Whom you propose to put in their place? Because babies and toddlers are not going to control their own lives. To object to parental control only makes sense if you have a superior guardian to replace the parents. To object in the abstract is a double standard, since they are not being compared to inevitable replacement.

          • Murphy says:

            @mary

            Choosing not to make something a fundamental right doesn’t mean you discard it entirely.

            We have no fundamental right to drive yet people can drive around just fine. But it does mean that when someone is caught driving drunk they can be stripped of the privilege of driving much more easily.

            making something a fundamental right makes things like that much harder. When parenting gets considered a fundamental right (and in some countries it is because someone wrote it into the constitution) you get crazy things like systems which keep sending abused children back to their abusers because it’s so so hard to strip someone of a fundamental right.

          • Mary says:

            And where does a fundamental right differ from other rights?

            And does your removing it from the parents mean, in reality, that you are insisting that social workers have the fundamental right, and so you get crazy things like systems which keep snatching happy, unabused children from their homes (abuse in itself) and sending them into foster care where they ARE abused, and sending abused children back into the homes where they are abused?

        • The original Mr. X says:

          I’m curious as to where “must” and “scary” come from.

          Because governments have a sufficient history of abusing their powers that lots of people are uncomfortable with giving the state the right to say “We’ve decided this person’s life isn’t worth living, so we’re not going to try and keep them alive, and nor is anybody else.”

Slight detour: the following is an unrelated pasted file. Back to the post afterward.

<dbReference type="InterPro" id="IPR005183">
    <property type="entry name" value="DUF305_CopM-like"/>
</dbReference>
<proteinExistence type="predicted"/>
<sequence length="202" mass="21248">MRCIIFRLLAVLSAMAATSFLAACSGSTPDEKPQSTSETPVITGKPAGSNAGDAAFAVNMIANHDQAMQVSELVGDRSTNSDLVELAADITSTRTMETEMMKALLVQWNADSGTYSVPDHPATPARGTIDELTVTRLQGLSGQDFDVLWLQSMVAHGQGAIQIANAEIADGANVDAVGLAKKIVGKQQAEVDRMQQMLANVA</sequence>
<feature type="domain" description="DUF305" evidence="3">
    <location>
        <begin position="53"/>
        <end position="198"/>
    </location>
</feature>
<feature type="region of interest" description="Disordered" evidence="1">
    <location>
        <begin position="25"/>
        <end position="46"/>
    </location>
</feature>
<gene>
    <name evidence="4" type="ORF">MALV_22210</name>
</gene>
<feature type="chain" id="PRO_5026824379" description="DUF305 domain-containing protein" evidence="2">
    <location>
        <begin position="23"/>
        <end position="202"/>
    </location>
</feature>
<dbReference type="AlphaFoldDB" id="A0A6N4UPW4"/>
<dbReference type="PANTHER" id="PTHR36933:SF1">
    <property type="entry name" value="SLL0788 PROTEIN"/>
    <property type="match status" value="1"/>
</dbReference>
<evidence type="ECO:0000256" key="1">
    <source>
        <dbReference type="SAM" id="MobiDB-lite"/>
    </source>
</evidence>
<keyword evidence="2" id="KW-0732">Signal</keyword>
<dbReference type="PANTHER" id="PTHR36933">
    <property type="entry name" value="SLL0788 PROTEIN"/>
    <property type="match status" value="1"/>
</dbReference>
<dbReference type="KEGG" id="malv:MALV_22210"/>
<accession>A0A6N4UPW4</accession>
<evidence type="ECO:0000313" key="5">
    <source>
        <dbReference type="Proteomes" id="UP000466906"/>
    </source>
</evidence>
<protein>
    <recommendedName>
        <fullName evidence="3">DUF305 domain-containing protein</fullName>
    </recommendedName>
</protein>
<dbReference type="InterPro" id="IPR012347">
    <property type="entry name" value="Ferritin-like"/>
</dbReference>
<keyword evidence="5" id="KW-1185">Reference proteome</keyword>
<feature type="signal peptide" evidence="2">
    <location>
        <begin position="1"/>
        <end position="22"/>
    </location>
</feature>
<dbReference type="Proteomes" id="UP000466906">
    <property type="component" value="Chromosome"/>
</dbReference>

• albatross11 says:

            Right. Even if we can all agree that some lives are so awful as to not be worth living, we may still have a hard time working out a way to put someone in the position of deciding whose life is not worth living and so should be ended. There’s a *lot* of opportunity for abuse of that power, both for well-intentioned reasons and to accomplish other goals (saving money on healthcare costs, ridding the world of people with sufficiently serious intellectual or physical disabilities for some ideological purpose, etc.).

    • hlynkacg says:

      As I already said on the subreddit, I have 0 sympathy for the NHS in this case.

      As Matt M points the fact that the treatment “has never been tried” is a non argument. Assuming the science behind it is sound (I’m not a pediatric neurologist, so I don’t know) someone will have to be the first so why not Charlie? The issue is that the hospital had 3 choices here. 1) Pull Charlie’s plug and and end his suffering immediately, 2) Perform the experimental treatment and potentially prolong Charlie’s suffering. 3) Fight a long protracted legal battle and definitely prolong Charlie’s suffering. The fact that the NHS went with option 3 puts the lie to the idea that they care about the “needless suffering” of this particular child.

      Honestly, this whole debacle makes me want to take up the fiery sword and start stacking NHS bureaucrats like cordwood. I honestly don’t know if I’d be able to maintain the level of restraint and decorum that Chris and Connie Gard have displayed were I in thier shoes.

      • Murphy says:

        You may need to consider that “prolong” can mean different things in different outcomes.

        Lets imagine they went with option 2.

        potential outcomes:

        It doesn’t work at all and charlie dies shortly thereafter.
        This seems fairly close to ethically neutral.

        It does work and it stops further degeneration.